The debate over gun control laws is on the minds of many. One San Diego gun shop reports an increase in gun sales before any added restrictions become law. Chris Chan reports.
The debate over gun control laws is on the minds of many and one San Diego gun shop reports an increase in gun sales before any added restrictions become law.
Gun owners around the U.S. worry new gun control laws are on the way in reaction to the tragic shooting inside Sandy Hook Elementary School in Newtown, Conn. Friday.
Some San Diego residents say they had already been expecting President Barack Obama to implement stricter gun laws but after the shooting deaths of 20 children and six adults inside an elementary school classroom, they now believe it's a sure thing.
Spring Valley residents David and Jessica McLaughlin spent some time Sunday shopping for a gun. They say their neighbors and their grandparents have been robbed recently.
David wants the ability to protect his family that includes his 16-month-old son. “The police can only get there so fast,” he said.
However, Jessica McLaughlin said she was motivated by recent events. “All the stuff on the news, the violence, especially the shooting of the children,” she said. “Now we have our son, it's just really important to us to protect our family.”
Gun store owner Charles Garlow says sales have picked up as customers expect new gun laws after the recent tragic shootings in Portland and Connecticut.
Sales at his store California Police Equipment are "brisker" according to Garlow. While that may be part of Christmas sales, he said customers are concerned about the political debate over gun control.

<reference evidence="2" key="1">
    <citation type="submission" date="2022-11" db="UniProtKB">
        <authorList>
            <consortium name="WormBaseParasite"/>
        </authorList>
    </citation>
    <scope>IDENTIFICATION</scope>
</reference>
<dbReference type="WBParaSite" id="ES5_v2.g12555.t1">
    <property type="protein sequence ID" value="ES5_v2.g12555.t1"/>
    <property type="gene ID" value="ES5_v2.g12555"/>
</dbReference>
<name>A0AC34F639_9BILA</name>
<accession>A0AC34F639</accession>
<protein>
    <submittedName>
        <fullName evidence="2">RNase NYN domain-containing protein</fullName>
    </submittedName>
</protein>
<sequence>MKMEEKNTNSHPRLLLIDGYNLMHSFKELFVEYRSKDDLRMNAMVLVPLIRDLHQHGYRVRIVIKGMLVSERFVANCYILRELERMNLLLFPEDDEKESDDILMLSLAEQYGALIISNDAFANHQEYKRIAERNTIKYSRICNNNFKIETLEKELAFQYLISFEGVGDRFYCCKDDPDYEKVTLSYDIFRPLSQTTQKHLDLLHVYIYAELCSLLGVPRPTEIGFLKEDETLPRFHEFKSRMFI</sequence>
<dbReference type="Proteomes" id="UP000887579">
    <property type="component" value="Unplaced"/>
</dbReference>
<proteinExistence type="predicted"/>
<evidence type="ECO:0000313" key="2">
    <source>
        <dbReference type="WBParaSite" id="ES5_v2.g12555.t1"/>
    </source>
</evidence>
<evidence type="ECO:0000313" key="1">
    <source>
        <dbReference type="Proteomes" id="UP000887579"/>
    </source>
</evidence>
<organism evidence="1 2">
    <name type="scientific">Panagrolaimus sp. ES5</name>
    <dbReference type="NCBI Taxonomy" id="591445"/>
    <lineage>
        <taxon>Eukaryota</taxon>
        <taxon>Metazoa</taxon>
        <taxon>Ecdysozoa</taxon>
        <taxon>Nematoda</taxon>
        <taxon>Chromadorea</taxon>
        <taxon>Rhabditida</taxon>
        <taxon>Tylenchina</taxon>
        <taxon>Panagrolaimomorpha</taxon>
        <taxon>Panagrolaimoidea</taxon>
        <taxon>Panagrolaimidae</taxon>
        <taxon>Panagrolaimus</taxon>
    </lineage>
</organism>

“People are afraid that the government is going to restrict handguns as well as assault weapons,” Garlow said.
While he called the tragedy in Newtown a "horrendous deed" that he can't fathom, he said guns are not the culprits.
“I don’t believe the guns are at fault, I believe it’s the people who have the guns,” said Garlow.
The crackdown may not be far off. On Sunday, Sen. Dianne Feinstein (D-CA) promised to introduce new gun control legislation at the beginning of 2013. The bill would ban assault weapons and limit high-capasity magazines.
Feinstein co-authored a 1994 ban on assault weapons, but the ban expired in 2004.
Some welcome such legislation, such as Sunny Brady, a Bay Park resident. While Brady believed people should have the right to have pistols and hunting rifles, she says there’s no need to people to have powerful assault weapons.
“There’s no necessity to have that in your own home. No necessity.”
Tom Johnston of Clairemont agreed.
"The general public -- I don't think we need assault rifles," he said.
If there is a crackdown on gun ownership, Garlow believes the honest people will be the only ones to turn in their guns.
“The bad guys steal their guns. They go out of country and buy their guns. The honest people are going to be the ones struggling without guns,” he said.
While Garlow's store is seeing a slight boost in gun sales, one store in Milwaukie, Oregon saw long lines right after news of Friday's shootings.
“Yesterday was the biggest day we've seen in 20 years,” Karl Durkheimer, owner of Northwest Armory said Sunday. “Today will probably eclipse that.”
State background checks that usually take 15 minutes, were taking up to four hours but customers didn't seem to mind the wait for firearms and ammunition.
Garlow says assault rifles are already restricted in California unlike most of the country. High capacity magazines are banned and the ability to quickly change those magazines is also restricted.